What Are the Benefits of Music Promotion?
So, your band has recorded a few songs and you’ve even gotten music gigs, but things don’t really seem to be escalating as you hoped they would. If your phone isn’t ringing often (or isn’t ringing at all), it is a definite sign that a new promotional strategy is in order. Whether you attempt to do it yourself or through the guidance of a professional company, there are plenty of benefits to be reaped from promoting your music to the masses in an efficient way.
How to Build a Fanbase for Your Music
The more people are exposed to your music, the more potential listeners you can gain. By putting in place a strategy that gets your songs into more spaces, you are increasing your chances to become somebody’s favorite new band, setting off a word-of-mouth chain reaction that might land you your next gig.
It isn’t just about quantity — it’s about quality, too. Reaching a wider audience through music promotion means you can have access not only to more fans, but also to better fans: the loyal die-hards.
These are the people who will respond when you need extras for a video. They’ll join your street team in exchange for concert tickets. They’ll chip in if you’re trying to crowdfund the expenses for your new album. And, above all else, they’ll get your name out there for you — just because they want to.
Of course, even the most die-hard supporters can’t jump on a bandwagon, so to speak, if they’ve never heard of you before. That’s why you need to…
Network with Other Bands and Musicians
If you’re a fan of band biographies, you know that oftentimes it was fellow musicians who introduced producers, executives or even band members to other groups. Music promotion can help connect you with your colleagues and establish a very useful network of contacts. It may sound like cliched advice, but it truly is about more than just what you know: it’s also who you know.
Metal heavyweight Metallica is just one example of the powers of networking. Metallica’s lead guitarist, Kirk Hammett, got his first gig after members of his former band, Exodus, introduced him to vocalist James Hetfield and drummer Lars Ulrich.
Years later, Foo Fighters drummer Taylor Hawkins followed a similar path, joining the band through a recommendation by Alanis Morissette. Even if other musicians don’t perform exactly the same type of music as you, they can still help connect you with relevant artists. You may be surprised at what sort of collaborative projects you get involved with as your talents grow and your musical interests expand.
In addition to introducing you to other artists, your fellow musicians can also help you get the attention of key industry people. Toward that end, you should also be thinking about…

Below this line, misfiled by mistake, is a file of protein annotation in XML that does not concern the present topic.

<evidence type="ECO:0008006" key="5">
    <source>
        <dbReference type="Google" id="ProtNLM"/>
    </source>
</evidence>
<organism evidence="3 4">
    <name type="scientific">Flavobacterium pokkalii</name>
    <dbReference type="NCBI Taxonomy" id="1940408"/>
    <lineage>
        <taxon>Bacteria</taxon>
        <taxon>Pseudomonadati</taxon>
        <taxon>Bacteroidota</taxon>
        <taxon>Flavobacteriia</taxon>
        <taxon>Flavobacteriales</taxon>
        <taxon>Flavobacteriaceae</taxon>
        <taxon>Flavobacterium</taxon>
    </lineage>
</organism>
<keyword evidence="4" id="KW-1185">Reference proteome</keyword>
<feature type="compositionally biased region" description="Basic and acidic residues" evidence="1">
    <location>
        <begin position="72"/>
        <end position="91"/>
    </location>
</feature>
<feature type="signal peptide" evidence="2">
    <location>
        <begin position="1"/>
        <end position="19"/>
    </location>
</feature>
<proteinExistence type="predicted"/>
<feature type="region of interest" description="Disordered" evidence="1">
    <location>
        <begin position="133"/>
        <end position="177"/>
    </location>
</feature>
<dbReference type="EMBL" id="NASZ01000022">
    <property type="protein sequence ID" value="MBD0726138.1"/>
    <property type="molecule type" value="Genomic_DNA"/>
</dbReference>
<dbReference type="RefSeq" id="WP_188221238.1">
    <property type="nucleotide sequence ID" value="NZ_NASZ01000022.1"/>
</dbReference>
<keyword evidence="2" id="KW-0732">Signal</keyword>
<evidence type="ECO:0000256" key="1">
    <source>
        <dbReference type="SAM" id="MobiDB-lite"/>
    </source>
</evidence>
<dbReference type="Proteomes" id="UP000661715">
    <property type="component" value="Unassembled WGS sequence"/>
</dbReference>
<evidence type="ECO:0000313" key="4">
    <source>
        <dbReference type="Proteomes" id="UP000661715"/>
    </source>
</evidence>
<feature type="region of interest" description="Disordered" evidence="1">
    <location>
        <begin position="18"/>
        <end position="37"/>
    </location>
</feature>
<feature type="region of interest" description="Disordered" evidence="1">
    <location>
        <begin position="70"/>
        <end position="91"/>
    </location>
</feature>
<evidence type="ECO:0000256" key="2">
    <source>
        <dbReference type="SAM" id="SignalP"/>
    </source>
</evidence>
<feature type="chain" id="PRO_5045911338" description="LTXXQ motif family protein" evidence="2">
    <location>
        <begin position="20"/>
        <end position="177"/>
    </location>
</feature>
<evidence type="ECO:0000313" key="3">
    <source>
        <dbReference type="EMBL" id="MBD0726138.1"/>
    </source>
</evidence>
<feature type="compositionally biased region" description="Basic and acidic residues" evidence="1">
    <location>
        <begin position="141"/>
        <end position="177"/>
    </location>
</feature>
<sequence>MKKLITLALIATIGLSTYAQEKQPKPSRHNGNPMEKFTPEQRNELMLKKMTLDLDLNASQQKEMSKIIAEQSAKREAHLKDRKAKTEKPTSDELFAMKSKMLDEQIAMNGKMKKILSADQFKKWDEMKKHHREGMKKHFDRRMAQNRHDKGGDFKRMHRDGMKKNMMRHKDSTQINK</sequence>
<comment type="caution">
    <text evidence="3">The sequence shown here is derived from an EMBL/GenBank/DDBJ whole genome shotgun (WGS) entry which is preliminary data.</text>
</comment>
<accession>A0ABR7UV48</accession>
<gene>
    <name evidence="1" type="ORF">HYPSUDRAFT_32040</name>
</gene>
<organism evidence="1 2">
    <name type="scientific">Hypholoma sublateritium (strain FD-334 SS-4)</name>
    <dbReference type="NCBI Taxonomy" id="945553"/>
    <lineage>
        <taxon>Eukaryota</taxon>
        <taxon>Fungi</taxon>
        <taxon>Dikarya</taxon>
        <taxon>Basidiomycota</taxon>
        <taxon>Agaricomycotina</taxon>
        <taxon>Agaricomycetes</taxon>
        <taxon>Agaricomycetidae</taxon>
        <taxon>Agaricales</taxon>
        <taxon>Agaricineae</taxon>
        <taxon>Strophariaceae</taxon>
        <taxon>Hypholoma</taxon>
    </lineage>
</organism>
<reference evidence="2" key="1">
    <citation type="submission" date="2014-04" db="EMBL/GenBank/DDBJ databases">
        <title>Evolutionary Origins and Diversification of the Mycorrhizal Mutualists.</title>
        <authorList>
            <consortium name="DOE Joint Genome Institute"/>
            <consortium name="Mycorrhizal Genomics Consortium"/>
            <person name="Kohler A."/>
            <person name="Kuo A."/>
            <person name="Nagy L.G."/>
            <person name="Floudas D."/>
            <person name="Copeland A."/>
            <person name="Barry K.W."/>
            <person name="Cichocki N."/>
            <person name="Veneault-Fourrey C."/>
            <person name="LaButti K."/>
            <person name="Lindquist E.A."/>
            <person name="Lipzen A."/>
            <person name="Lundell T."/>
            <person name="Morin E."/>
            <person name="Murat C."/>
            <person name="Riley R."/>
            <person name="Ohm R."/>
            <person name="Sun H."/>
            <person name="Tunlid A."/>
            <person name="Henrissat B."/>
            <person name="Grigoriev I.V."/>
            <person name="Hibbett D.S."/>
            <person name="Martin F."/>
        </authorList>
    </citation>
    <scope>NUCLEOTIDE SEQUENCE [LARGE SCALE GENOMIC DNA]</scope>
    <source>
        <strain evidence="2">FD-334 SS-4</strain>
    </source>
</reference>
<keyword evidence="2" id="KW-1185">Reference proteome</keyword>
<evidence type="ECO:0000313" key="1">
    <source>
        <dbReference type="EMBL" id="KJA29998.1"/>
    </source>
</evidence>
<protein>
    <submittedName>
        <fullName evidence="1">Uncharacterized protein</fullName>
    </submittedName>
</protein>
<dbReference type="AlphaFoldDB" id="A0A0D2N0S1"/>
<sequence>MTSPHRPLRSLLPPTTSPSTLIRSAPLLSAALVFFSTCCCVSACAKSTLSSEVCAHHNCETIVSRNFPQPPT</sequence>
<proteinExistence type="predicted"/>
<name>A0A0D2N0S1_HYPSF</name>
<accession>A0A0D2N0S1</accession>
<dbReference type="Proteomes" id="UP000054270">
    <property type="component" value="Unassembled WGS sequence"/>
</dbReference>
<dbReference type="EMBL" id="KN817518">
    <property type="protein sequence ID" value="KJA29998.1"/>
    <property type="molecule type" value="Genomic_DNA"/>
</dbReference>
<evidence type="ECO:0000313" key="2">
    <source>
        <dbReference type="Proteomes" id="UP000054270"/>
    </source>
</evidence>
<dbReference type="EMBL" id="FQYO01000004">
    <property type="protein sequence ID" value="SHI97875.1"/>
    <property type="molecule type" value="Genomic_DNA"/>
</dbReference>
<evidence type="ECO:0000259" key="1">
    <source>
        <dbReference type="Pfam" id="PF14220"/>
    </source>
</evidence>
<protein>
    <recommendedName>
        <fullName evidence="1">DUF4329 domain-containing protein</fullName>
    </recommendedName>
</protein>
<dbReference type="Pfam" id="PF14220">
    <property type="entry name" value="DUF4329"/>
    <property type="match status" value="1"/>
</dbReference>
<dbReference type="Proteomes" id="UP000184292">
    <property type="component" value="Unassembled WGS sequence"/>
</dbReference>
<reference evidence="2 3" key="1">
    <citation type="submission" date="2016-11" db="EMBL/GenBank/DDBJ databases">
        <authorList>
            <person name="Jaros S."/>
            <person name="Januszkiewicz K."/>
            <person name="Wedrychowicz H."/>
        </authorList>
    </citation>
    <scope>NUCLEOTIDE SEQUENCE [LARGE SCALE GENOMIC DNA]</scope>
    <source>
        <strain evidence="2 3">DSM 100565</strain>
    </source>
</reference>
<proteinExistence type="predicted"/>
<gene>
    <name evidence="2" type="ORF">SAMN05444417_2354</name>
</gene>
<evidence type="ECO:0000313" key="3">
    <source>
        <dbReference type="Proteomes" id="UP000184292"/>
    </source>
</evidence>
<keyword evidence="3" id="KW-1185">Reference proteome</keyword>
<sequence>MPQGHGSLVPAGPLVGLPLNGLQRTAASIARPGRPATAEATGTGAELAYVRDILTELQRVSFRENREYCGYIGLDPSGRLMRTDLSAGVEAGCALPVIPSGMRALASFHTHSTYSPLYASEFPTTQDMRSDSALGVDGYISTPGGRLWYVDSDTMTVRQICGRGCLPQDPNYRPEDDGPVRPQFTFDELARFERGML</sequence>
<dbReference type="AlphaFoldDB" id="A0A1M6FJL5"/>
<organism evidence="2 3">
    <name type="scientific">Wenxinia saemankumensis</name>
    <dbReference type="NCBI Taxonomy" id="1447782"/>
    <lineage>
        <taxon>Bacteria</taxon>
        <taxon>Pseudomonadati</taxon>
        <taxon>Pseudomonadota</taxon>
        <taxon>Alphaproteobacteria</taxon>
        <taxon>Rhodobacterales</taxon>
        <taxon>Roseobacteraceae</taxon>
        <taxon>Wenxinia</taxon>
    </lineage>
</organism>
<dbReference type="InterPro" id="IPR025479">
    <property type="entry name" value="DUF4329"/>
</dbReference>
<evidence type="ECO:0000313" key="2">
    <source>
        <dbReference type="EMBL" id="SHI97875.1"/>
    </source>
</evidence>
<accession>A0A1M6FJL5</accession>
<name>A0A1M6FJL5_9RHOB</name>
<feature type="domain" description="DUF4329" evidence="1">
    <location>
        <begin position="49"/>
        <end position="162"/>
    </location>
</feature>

Connecting with Record Labels and A&Rs
Times have changed drastically for the music business since the 90’s and even the early 00’s. Giant record stores are but a shadow of what they used to be, record deals are scarcer, and major record labels have gradually given way to the might of indie labels and DIY album releases. If one thing remains the same, it is the importance of having A&Rs listen to your music.
A&R stands for “Artists and Repertoire,” but you probably know this role by a different name: the talent scout. A&Rs are often described as the “gatekeepers” of the music industry, because their attention has the power to lift an emerging act out of obscurity and into fame.
However, aspiring musicians should be wary: landing a CD on an A&R’s desk, or getting them to attend your show, is nowhere near enough. If these industry scouts take notice of what you do, it is critical that they encounter an act which exhibits credibility, professionalism, and the potential to handle the spotlight of the music business with ease. (And talent, of course.) A strong promotional campaign can help a band achieve that status and maximize their chances at landing a sought-after record deal.
Rock and roll guru Dave Grohl summed up his advice for aspiring bands with three words: “Go play live.” Even though he has the evidence to back up his words of wisdom, most groups out there have found that playing gigs isn’t enough on its own. With the right strategy in place, music promotion is often the solution for musicians who seek to play for millions.
If you have questions about how music promotion could help your band or solo act, Planetary Group can help. Call us in L.A. at (323) 210-3599, or in Boston at (617) 517-4193.